Sunday, June 27, 2010

Gear Head Wireless Nano Mouse

Review: Gearhead Wireless Nano Mouse MP2900. Nice mouse, affordable. It comes in designer colors. No complaints until recently -- when the mouse died and it never recovered.

2010.10 update: The mouse, after about 6 months of use, mysteriously died and as near as I can tell, this is a hardware problem. Ultimately, I trashed the mouse. Judging by the number of hits to this article, it appears to be a common occurrence and I no longer recommend this product.

To fix the Magnifier bug, see this article: Keyliner Magnifier Bug

The remainder of this article is the original review and as you will see, I was originally pleased.

Mouse Drivers

If you are looking for mouse drivers, install Microsoft's Intellipoint drivers, described below. No other drivers are required and the vendor does not provide drivers. If the mouse 'died', installing/re-installing Microsoft's drivers will not fix the problem.

Original Review:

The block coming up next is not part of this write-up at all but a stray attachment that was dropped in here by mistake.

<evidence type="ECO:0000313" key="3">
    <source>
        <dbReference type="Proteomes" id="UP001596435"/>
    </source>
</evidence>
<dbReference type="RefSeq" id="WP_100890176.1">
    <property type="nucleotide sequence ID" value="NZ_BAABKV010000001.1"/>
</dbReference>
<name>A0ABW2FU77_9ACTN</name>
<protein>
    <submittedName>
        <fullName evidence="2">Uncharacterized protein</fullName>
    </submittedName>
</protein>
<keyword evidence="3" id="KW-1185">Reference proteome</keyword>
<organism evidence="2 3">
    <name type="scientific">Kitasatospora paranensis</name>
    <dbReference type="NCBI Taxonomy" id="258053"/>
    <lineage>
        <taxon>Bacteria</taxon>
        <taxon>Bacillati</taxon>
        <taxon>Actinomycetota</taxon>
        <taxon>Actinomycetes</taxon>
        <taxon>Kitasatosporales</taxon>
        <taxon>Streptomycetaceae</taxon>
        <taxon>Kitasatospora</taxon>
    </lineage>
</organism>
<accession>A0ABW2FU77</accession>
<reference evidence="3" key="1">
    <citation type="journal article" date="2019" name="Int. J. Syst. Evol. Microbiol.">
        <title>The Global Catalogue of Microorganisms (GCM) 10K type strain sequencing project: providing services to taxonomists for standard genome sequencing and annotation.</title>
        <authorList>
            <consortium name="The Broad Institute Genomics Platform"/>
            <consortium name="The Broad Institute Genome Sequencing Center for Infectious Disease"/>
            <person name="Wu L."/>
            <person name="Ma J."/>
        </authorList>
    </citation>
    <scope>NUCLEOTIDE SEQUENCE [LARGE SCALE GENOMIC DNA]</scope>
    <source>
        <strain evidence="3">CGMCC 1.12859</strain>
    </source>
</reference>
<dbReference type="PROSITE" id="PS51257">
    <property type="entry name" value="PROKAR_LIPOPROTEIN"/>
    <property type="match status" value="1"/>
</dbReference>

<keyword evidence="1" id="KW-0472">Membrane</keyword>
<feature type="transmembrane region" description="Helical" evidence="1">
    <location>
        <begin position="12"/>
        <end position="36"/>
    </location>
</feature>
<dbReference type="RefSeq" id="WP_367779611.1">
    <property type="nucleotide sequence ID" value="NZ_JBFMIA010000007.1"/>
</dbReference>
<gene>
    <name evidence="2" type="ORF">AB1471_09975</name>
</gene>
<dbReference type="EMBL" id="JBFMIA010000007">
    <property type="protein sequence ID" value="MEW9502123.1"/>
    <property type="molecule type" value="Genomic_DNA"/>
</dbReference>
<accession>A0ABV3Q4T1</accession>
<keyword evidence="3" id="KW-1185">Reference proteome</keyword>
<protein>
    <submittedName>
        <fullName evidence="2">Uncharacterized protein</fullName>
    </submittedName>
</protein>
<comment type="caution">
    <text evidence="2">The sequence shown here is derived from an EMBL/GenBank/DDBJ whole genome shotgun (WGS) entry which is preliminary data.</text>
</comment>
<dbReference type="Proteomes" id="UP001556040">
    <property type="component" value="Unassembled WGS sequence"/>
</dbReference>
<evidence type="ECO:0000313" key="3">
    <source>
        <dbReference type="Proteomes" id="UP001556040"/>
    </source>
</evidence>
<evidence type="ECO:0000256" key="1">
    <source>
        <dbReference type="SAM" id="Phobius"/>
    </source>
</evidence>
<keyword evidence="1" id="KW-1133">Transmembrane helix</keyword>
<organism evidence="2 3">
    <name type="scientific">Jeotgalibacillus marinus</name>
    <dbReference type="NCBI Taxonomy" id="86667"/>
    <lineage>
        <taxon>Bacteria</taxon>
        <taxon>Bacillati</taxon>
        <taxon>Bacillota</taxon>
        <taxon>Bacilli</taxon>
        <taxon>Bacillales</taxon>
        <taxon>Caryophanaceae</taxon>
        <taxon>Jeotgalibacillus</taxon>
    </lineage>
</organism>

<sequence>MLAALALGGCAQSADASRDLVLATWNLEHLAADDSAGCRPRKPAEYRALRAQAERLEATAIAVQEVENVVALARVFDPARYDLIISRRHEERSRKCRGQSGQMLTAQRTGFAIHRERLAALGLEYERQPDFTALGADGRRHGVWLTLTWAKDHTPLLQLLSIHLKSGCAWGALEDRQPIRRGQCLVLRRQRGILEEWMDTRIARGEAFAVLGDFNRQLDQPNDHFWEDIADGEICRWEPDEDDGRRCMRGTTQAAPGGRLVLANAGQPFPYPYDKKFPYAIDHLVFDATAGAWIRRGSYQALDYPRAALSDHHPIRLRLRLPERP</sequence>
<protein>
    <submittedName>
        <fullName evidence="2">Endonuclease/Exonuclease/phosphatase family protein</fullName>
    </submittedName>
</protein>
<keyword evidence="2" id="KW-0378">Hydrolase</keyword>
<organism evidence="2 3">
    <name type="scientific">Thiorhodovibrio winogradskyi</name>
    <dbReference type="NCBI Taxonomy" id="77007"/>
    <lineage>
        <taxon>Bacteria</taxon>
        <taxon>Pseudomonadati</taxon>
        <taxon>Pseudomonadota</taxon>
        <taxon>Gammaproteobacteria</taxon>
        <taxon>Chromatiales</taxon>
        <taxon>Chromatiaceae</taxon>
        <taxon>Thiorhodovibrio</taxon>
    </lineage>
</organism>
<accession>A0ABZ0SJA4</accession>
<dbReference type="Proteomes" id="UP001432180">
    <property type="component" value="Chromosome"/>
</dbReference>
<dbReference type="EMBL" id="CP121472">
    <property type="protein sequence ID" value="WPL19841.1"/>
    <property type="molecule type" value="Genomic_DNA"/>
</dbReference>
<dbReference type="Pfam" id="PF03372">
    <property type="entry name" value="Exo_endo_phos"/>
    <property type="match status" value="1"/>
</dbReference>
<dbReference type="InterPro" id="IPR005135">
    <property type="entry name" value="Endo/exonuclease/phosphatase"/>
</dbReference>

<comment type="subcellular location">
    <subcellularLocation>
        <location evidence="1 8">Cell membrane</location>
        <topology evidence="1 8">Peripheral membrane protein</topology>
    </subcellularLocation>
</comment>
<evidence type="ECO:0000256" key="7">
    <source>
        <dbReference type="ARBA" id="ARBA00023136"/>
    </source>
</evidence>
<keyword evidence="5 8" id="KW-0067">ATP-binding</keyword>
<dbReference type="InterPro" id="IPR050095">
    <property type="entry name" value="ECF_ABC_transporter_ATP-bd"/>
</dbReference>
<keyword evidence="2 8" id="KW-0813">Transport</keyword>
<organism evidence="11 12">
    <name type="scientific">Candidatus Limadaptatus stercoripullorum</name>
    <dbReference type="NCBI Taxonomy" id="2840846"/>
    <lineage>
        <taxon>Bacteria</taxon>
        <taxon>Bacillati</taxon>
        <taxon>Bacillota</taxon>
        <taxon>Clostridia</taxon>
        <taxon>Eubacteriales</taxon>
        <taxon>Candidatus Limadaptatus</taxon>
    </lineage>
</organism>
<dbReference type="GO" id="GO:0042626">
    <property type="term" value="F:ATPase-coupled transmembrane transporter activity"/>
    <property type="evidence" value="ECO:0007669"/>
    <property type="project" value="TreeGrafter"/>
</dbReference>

GearHead Optical Wireless Nano Mice are medium-sized mice, suitable for laptop or desktop computers. This is a straight-forward, simple 2-button mouse with no bells-and whistles.

It has a comfortable feel and appropriate heft. The buttons have a nice click, the rubber-sides are comfortable, as is the scroll-wheel. At $14.00 US, it is less expensive than similar Logitec and Microsoft mice. I like this mouse.

Reasons to buy this mouse:
  • The "Nano" transmitter is about 5mm deep and it can stay plugged in to your laptop.
  • At $14.00 US, it is affordable.
  • It only has two buttons; a very straight-forward, comfortable mouse.
  • Uses Microsoft Intellipoint drivers

  • 2.4ghz Wireless "Nano" Transmitter
  • Small transmitter, no need to remove, even on laptops
  • High resolution, 28" per second
  • Inexpensive: $14.00 US
  • 2-button mouse; no pesky side buttons
  • Clickable scroll wheel (3rd button)
  • Uses Microsoft's Intellipoint drivers
  • 2 Standard AAA batteries

The small USB transmitter is the main reason I bought this mouse. The transmitter is small enough to leave permanently connected to a laptop and it can be plugged into any port without interference. The range is also surprising -- you can use the mouse from across the room. It also works well on desktops which are tucked under a desk.